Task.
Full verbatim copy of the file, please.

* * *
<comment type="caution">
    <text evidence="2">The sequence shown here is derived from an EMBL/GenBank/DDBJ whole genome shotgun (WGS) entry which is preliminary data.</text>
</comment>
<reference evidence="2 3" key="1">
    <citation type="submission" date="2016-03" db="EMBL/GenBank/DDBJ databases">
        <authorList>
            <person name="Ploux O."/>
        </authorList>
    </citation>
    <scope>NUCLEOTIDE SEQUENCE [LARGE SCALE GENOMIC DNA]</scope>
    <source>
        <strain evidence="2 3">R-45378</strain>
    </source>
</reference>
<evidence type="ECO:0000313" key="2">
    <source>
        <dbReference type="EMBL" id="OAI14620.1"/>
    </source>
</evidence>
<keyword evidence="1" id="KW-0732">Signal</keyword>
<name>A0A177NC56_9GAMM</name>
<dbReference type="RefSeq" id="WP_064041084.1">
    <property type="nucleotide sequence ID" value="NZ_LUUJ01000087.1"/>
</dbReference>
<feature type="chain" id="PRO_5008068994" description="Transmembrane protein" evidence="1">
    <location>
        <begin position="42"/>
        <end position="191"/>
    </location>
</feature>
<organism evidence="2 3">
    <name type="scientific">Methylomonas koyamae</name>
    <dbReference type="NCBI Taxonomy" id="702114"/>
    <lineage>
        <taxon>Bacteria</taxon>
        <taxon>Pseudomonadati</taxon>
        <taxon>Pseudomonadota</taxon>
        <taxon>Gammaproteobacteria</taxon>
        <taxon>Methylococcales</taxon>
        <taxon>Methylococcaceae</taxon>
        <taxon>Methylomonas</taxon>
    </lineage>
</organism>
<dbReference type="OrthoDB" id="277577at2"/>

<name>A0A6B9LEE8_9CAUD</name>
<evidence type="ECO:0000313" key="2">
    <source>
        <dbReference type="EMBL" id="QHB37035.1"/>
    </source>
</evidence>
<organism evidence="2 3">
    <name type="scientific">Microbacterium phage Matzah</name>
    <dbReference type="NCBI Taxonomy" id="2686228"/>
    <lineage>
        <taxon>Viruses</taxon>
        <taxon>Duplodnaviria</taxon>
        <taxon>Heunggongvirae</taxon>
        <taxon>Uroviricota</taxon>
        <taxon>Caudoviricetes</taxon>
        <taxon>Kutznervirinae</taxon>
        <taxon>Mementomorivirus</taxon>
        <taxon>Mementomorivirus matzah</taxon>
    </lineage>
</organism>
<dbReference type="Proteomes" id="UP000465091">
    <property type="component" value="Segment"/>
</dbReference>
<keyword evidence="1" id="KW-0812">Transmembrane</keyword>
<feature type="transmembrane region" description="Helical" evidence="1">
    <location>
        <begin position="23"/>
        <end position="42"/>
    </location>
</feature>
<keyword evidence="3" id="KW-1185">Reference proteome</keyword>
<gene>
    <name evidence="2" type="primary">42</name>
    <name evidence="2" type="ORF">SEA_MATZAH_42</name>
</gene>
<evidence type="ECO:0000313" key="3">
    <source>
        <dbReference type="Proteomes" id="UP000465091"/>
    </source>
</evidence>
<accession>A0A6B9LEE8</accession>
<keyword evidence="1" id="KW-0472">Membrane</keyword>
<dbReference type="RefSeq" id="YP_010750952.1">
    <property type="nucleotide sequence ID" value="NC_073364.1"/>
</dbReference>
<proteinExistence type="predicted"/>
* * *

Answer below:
<comment type="caution">
    <text evidence="2">The sequence shown here is derived from an EMBL/GenBank/DDBJ whole genome shotgun (WGS) entry which is preliminary data.</text>
</comment>
<reference evidence="2 3" key="1">
    <citation type="submission" date="2016-03" db="EMBL/GenBank/DDBJ databases">
        <authorList>
            <person name="Ploux O."/>
        </authorList>
    </citation>
    <scope>NUCLEOTIDE SEQUENCE [LARGE SCALE GENOMIC DNA]</scope>
    <source>
        <strain evidence="2 3">R-45378</strain>
    </source>
</reference>
<evidence type="ECO:0000313" key="2">
    <source>
        <dbReference type="EMBL" id="OAI14620.1"/>
    </source>
</evidence>
<keyword evidence="1" id="KW-0732">Signal</keyword>
<name>A0A177NC56_9GAMM</name>
<dbReference type="RefSeq" id="WP_064041084.1">
    <property type="nucleotide sequence ID" value="NZ_LUUJ01000087.1"/>
</dbReference>
<feature type="chain" id="PRO_5008068994" description="Transmembrane protein" evidence="1">
    <location>
        <begin position="42"/>
        <end position="191"/>
    </location>
</feature>
<organism evidence="2 3">
    <name type="scientific">Methylomonas koyamae</name>
    <dbReference type="NCBI Taxonomy" id="702114"/>
    <lineage>
        <taxon>Bacteria</taxon>
        <taxon>Pseudomonadati</taxon>
        <taxon>Pseudomonadota</taxon>
        <taxon>Gammaproteobacteria</taxon>
        <taxon>Methylococcales</taxon>
        <taxon>Methylococcaceae</taxon>
        <taxon>Methylomonas</taxon>
    </lineage>
</organism>
<dbReference type="OrthoDB" id="277577at2"/>

<name>A0A6B9LEE8_9CAUD</name>
<evidence type="ECO:0000313" key="2">
    <source>
        <dbReference type="EMBL" id="QHB37035.1"/>
    </source>
</evidence>
<organism evidence="2 3">
    <name type="scientific">Microbacterium phage Matzah</name>
    <dbReference type="NCBI Taxonomy" id="2686228"/>
    <lineage>
        <taxon>Viruses</taxon>
        <taxon>Duplodnaviria</taxon>
        <taxon>Heunggongvirae</taxon>
        <taxon>Uroviricota</taxon>
        <taxon>Caudoviricetes</taxon>
        <taxon>Kutznervirinae</taxon>
        <taxon>Mementomorivirus</taxon>
        <taxon>Mementomorivirus matzah</taxon>
    </lineage>
</organism>
<dbReference type="Proteomes" id="UP000465091">
    <property type="component" value="Segment"/>
</dbReference>
<keyword evidence="1" id="KW-0812">Transmembrane</keyword>
<feature type="transmembrane region" description="Helical" evidence="1">
    <location>
        <begin position="23"/>
        <end position="42"/>
    </location>
</feature>
<keyword evidence="3" id="KW-1185">Reference proteome</keyword>
<gene>
    <name evidence="2" type="primary">42</name>
    <name evidence="2" type="ORF">SEA_MATZAH_42</name>
</gene>
<evidence type="ECO:0000313" key="3">
    <source>
        <dbReference type="Proteomes" id="UP000465091"/>
    </source>
</evidence>
<accession>A0A6B9LEE8</accession>
<keyword evidence="1" id="KW-0472">Membrane</keyword>
<dbReference type="RefSeq" id="YP_010750952.1">
    <property type="nucleotide sequence ID" value="NC_073364.1"/>
</dbReference>
<proteinExistence type="predicted"/>